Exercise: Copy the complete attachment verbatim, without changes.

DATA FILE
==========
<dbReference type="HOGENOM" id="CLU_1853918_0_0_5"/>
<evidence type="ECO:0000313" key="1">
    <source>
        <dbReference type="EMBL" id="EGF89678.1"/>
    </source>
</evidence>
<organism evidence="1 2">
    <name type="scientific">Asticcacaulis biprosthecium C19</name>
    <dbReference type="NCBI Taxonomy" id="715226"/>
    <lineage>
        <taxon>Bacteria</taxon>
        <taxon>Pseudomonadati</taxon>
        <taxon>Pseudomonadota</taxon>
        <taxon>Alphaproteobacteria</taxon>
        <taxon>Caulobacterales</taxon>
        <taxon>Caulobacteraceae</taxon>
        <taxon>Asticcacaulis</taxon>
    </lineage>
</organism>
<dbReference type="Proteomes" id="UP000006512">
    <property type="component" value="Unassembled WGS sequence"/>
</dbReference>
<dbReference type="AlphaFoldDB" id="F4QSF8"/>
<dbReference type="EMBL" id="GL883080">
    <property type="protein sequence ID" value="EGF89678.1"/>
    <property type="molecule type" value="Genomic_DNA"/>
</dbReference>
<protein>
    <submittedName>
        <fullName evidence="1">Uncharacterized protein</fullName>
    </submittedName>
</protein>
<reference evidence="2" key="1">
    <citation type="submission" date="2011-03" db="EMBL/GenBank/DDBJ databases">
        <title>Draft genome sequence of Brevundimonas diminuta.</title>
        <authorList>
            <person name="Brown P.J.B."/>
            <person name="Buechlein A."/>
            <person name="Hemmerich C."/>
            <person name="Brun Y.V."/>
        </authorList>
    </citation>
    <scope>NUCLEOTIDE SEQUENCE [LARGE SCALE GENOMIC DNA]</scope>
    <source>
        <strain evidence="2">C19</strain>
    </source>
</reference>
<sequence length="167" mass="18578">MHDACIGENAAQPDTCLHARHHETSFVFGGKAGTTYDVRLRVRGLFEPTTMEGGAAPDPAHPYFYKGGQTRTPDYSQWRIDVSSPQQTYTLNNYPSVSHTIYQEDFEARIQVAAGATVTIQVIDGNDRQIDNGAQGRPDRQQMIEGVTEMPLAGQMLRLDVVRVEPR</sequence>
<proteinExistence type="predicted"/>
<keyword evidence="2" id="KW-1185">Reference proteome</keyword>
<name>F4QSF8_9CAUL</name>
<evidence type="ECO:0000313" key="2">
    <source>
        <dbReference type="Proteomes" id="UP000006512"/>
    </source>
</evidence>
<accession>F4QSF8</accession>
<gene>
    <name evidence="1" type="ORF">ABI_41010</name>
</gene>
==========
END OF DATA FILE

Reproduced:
<dbReference type="HOGENOM" id="CLU_1853918_0_0_5"/>
<evidence type="ECO:0000313" key="1">
    <source>
        <dbReference type="EMBL" id="EGF89678.1"/>
    </source>
</evidence>
<organism evidence="1 2">
    <name type="scientific">Asticcacaulis biprosthecium C19</name>
    <dbReference type="NCBI Taxonomy" id="715226"/>
    <lineage>
        <taxon>Bacteria</taxon>
        <taxon>Pseudomonadati</taxon>
        <taxon>Pseudomonadota</taxon>
        <taxon>Alphaproteobacteria</taxon>
        <taxon>Caulobacterales</taxon>
        <taxon>Caulobacteraceae</taxon>
        <taxon>Asticcacaulis</taxon>
    </lineage>
</organism>
<dbReference type="Proteomes" id="UP000006512">
    <property type="component" value="Unassembled WGS sequence"/>
</dbReference>
<dbReference type="AlphaFoldDB" id="F4QSF8"/>
<dbReference type="EMBL" id="GL883080">
    <property type="protein sequence ID" value="EGF89678.1"/>
    <property type="molecule type" value="Genomic_DNA"/>
</dbReference>
<protein>
    <submittedName>
        <fullName evidence="1">Uncharacterized protein</fullName>
    </submittedName>
</protein>
<reference evidence="2" key="1">
    <citation type="submission" date="2011-03" db="EMBL/GenBank/DDBJ databases">
        <title>Draft genome sequence of Brevundimonas diminuta.</title>
        <authorList>
            <person name="Brown P.J.B."/>
            <person name="Buechlein A."/>
            <person name="Hemmerich C."/>
            <person name="Brun Y.V."/>
        </authorList>
    </citation>
    <scope>NUCLEOTIDE SEQUENCE [LARGE SCALE GENOMIC DNA]</scope>
    <source>
        <strain evidence="2">C19</strain>
    </source>
</reference>
<sequence length="167" mass="18578">MHDACIGENAAQPDTCLHARHHETSFVFGGKAGTTYDVRLRVRGLFEPTTMEGGAAPDPAHPYFYKGGQTRTPDYSQWRIDVSSPQQTYTLNNYPSVSHTIYQEDFEARIQVAAGATVTIQVIDGNDRQIDNGAQGRPDRQQMIEGVTEMPLAGQMLRLDVVRVEPR</sequence>
<proteinExistence type="predicted"/>
<keyword evidence="2" id="KW-1185">Reference proteome</keyword>
<name>F4QSF8_9CAUL</name>
<evidence type="ECO:0000313" key="2">
    <source>
        <dbReference type="Proteomes" id="UP000006512"/>
    </source>
</evidence>
<accession>F4QSF8</accession>
<gene>
    <name evidence="1" type="ORF">ABI_41010</name>
</gene>